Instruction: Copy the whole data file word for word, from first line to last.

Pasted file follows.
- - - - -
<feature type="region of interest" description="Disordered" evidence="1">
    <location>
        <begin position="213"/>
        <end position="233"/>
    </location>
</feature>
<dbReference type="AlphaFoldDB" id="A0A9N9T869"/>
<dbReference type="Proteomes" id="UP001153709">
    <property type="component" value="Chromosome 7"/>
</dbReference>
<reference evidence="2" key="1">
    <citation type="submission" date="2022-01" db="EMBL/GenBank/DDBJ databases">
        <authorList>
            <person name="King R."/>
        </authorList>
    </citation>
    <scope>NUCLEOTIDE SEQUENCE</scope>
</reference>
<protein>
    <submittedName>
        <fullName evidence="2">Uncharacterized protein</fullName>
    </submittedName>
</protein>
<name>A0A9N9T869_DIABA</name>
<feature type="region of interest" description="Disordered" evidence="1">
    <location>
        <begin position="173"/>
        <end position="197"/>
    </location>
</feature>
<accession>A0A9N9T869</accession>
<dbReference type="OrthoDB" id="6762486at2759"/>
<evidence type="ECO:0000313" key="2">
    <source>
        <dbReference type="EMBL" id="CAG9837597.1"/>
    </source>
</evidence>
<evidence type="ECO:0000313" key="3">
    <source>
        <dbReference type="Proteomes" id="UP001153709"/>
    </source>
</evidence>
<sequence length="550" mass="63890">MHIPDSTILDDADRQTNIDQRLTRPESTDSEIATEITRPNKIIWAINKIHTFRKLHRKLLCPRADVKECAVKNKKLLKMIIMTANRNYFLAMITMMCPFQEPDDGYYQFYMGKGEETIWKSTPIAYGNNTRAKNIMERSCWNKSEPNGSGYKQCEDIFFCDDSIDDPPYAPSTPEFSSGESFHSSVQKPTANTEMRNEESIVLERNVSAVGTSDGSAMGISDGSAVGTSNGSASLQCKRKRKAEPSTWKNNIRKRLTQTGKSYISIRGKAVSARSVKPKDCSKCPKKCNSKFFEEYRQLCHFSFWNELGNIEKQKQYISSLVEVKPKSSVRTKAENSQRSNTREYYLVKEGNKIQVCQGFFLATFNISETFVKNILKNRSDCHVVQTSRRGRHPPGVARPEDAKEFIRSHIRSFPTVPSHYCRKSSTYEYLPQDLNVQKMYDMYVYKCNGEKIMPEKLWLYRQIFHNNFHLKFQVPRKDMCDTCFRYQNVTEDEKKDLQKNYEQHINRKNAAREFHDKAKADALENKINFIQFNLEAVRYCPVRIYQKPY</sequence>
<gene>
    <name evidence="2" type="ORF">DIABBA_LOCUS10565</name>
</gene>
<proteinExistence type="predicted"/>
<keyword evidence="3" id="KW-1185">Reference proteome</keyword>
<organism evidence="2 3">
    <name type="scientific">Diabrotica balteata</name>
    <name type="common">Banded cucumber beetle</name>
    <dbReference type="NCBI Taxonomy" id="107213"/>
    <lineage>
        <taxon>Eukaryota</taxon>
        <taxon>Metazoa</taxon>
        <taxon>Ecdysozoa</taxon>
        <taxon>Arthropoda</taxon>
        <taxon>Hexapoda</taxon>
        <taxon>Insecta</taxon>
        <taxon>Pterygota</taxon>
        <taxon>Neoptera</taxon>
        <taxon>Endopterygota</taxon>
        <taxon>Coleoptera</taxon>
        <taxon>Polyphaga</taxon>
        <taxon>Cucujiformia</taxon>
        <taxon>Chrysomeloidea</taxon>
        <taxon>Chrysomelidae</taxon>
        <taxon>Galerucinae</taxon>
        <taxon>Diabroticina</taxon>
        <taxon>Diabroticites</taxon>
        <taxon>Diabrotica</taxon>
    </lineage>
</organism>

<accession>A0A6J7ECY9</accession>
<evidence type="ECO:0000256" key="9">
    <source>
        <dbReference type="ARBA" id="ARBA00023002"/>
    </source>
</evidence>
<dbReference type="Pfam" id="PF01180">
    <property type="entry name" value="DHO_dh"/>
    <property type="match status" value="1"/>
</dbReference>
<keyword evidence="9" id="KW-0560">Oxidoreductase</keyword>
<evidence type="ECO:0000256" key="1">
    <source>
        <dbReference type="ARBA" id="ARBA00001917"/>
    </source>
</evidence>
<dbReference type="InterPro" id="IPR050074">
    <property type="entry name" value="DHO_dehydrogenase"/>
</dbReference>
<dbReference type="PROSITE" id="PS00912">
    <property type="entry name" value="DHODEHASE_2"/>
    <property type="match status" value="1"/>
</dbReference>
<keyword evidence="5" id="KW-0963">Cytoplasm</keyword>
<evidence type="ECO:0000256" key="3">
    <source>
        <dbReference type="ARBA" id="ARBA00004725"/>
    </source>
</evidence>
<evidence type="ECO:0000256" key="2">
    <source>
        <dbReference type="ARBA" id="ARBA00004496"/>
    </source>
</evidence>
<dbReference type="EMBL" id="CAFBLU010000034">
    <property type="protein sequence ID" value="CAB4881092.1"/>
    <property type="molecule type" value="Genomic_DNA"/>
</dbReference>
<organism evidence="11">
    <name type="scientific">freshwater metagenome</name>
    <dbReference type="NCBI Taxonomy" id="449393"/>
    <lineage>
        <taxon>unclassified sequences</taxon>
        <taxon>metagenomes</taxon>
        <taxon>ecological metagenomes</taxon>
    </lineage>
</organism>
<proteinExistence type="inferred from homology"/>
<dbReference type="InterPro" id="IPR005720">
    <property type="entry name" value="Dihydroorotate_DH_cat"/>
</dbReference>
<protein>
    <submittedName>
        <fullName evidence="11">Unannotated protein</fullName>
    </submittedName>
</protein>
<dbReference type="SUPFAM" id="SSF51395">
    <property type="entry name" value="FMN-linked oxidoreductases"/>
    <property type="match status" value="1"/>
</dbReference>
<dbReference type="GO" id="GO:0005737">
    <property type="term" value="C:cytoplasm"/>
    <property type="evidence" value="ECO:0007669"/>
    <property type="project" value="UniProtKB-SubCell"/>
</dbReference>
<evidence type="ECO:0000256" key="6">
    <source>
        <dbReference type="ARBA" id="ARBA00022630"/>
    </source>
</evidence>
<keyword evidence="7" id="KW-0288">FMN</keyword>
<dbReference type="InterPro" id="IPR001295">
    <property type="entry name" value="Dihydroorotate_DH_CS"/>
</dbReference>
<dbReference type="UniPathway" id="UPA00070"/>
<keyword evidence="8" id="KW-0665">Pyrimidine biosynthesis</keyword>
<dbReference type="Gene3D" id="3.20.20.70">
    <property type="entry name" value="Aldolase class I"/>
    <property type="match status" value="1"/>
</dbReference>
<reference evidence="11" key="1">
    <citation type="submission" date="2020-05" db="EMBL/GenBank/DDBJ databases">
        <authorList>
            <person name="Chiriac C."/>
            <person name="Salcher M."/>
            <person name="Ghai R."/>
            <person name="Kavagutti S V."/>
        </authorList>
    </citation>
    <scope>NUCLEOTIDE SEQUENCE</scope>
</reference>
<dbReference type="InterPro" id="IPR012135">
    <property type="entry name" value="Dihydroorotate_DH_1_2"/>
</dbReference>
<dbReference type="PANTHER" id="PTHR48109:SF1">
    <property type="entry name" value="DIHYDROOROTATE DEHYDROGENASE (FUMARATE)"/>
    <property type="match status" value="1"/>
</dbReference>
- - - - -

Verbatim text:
<feature type="region of interest" description="Disordered" evidence="1">
    <location>
        <begin position="213"/>
        <end position="233"/>
    </location>
</feature>
<dbReference type="AlphaFoldDB" id="A0A9N9T869"/>
<dbReference type="Proteomes" id="UP001153709">
    <property type="component" value="Chromosome 7"/>
</dbReference>
<reference evidence="2" key="1">
    <citation type="submission" date="2022-01" db="EMBL/GenBank/DDBJ databases">
        <authorList>
            <person name="King R."/>
        </authorList>
    </citation>
    <scope>NUCLEOTIDE SEQUENCE</scope>
</reference>
<protein>
    <submittedName>
        <fullName evidence="2">Uncharacterized protein</fullName>
    </submittedName>
</protein>
<name>A0A9N9T869_DIABA</name>
<feature type="region of interest" description="Disordered" evidence="1">
    <location>
        <begin position="173"/>
        <end position="197"/>
    </location>
</feature>
<accession>A0A9N9T869</accession>
<dbReference type="OrthoDB" id="6762486at2759"/>
<evidence type="ECO:0000313" key="2">
    <source>
        <dbReference type="EMBL" id="CAG9837597.1"/>
    </source>
</evidence>
<evidence type="ECO:0000313" key="3">
    <source>
        <dbReference type="Proteomes" id="UP001153709"/>
    </source>
</evidence>
<sequence length="550" mass="63890">MHIPDSTILDDADRQTNIDQRLTRPESTDSEIATEITRPNKIIWAINKIHTFRKLHRKLLCPRADVKECAVKNKKLLKMIIMTANRNYFLAMITMMCPFQEPDDGYYQFYMGKGEETIWKSTPIAYGNNTRAKNIMERSCWNKSEPNGSGYKQCEDIFFCDDSIDDPPYAPSTPEFSSGESFHSSVQKPTANTEMRNEESIVLERNVSAVGTSDGSAMGISDGSAVGTSNGSASLQCKRKRKAEPSTWKNNIRKRLTQTGKSYISIRGKAVSARSVKPKDCSKCPKKCNSKFFEEYRQLCHFSFWNELGNIEKQKQYISSLVEVKPKSSVRTKAENSQRSNTREYYLVKEGNKIQVCQGFFLATFNISETFVKNILKNRSDCHVVQTSRRGRHPPGVARPEDAKEFIRSHIRSFPTVPSHYCRKSSTYEYLPQDLNVQKMYDMYVYKCNGEKIMPEKLWLYRQIFHNNFHLKFQVPRKDMCDTCFRYQNVTEDEKKDLQKNYEQHINRKNAAREFHDKAKADALENKINFIQFNLEAVRYCPVRIYQKPY</sequence>
<gene>
    <name evidence="2" type="ORF">DIABBA_LOCUS10565</name>
</gene>
<proteinExistence type="predicted"/>
<keyword evidence="3" id="KW-1185">Reference proteome</keyword>
<organism evidence="2 3">
    <name type="scientific">Diabrotica balteata</name>
    <name type="common">Banded cucumber beetle</name>
    <dbReference type="NCBI Taxonomy" id="107213"/>
    <lineage>
        <taxon>Eukaryota</taxon>
        <taxon>Metazoa</taxon>
        <taxon>Ecdysozoa</taxon>
        <taxon>Arthropoda</taxon>
        <taxon>Hexapoda</taxon>
        <taxon>Insecta</taxon>
        <taxon>Pterygota</taxon>
        <taxon>Neoptera</taxon>
        <taxon>Endopterygota</taxon>
        <taxon>Coleoptera</taxon>
        <taxon>Polyphaga</taxon>
        <taxon>Cucujiformia</taxon>
        <taxon>Chrysomeloidea</taxon>
        <taxon>Chrysomelidae</taxon>
        <taxon>Galerucinae</taxon>
        <taxon>Diabroticina</taxon>
        <taxon>Diabroticites</taxon>
        <taxon>Diabrotica</taxon>
    </lineage>
</organism>

<accession>A0A6J7ECY9</accession>
<evidence type="ECO:0000256" key="9">
    <source>
        <dbReference type="ARBA" id="ARBA00023002"/>
    </source>
</evidence>
<dbReference type="Pfam" id="PF01180">
    <property type="entry name" value="DHO_dh"/>
    <property type="match status" value="1"/>
</dbReference>
<keyword evidence="9" id="KW-0560">Oxidoreductase</keyword>
<evidence type="ECO:0000256" key="1">
    <source>
        <dbReference type="ARBA" id="ARBA00001917"/>
    </source>
</evidence>
<dbReference type="InterPro" id="IPR050074">
    <property type="entry name" value="DHO_dehydrogenase"/>
</dbReference>
<dbReference type="PROSITE" id="PS00912">
    <property type="entry name" value="DHODEHASE_2"/>
    <property type="match status" value="1"/>
</dbReference>
<keyword evidence="5" id="KW-0963">Cytoplasm</keyword>
<evidence type="ECO:0000256" key="3">
    <source>
        <dbReference type="ARBA" id="ARBA00004725"/>
    </source>
</evidence>
<evidence type="ECO:0000256" key="2">
    <source>
        <dbReference type="ARBA" id="ARBA00004496"/>
    </source>
</evidence>
<dbReference type="EMBL" id="CAFBLU010000034">
    <property type="protein sequence ID" value="CAB4881092.1"/>
    <property type="molecule type" value="Genomic_DNA"/>
</dbReference>
<organism evidence="11">
    <name type="scientific">freshwater metagenome</name>
    <dbReference type="NCBI Taxonomy" id="449393"/>
    <lineage>
        <taxon>unclassified sequences</taxon>
        <taxon>metagenomes</taxon>
        <taxon>ecological metagenomes</taxon>
    </lineage>
</organism>
<proteinExistence type="inferred from homology"/>
<dbReference type="InterPro" id="IPR005720">
    <property type="entry name" value="Dihydroorotate_DH_cat"/>
</dbReference>
<protein>
    <submittedName>
        <fullName evidence="11">Unannotated protein</fullName>
    </submittedName>
</protein>
<dbReference type="SUPFAM" id="SSF51395">
    <property type="entry name" value="FMN-linked oxidoreductases"/>
    <property type="match status" value="1"/>
</dbReference>
<dbReference type="GO" id="GO:0005737">
    <property type="term" value="C:cytoplasm"/>
    <property type="evidence" value="ECO:0007669"/>
    <property type="project" value="UniProtKB-SubCell"/>
</dbReference>
<evidence type="ECO:0000256" key="6">
    <source>
        <dbReference type="ARBA" id="ARBA00022630"/>
    </source>
</evidence>
<keyword evidence="7" id="KW-0288">FMN</keyword>
<dbReference type="InterPro" id="IPR001295">
    <property type="entry name" value="Dihydroorotate_DH_CS"/>
</dbReference>
<dbReference type="UniPathway" id="UPA00070"/>
<keyword evidence="8" id="KW-0665">Pyrimidine biosynthesis</keyword>
<dbReference type="Gene3D" id="3.20.20.70">
    <property type="entry name" value="Aldolase class I"/>
    <property type="match status" value="1"/>
</dbReference>
<reference evidence="11" key="1">
    <citation type="submission" date="2020-05" db="EMBL/GenBank/DDBJ databases">
        <authorList>
            <person name="Chiriac C."/>
            <person name="Salcher M."/>
            <person name="Ghai R."/>
            <person name="Kavagutti S V."/>
        </authorList>
    </citation>
    <scope>NUCLEOTIDE SEQUENCE</scope>
</reference>
<dbReference type="InterPro" id="IPR012135">
    <property type="entry name" value="Dihydroorotate_DH_1_2"/>
</dbReference>
<dbReference type="PANTHER" id="PTHR48109:SF1">
    <property type="entry name" value="DIHYDROOROTATE DEHYDROGENASE (FUMARATE)"/>
    <property type="match status" value="1"/>
</dbReference>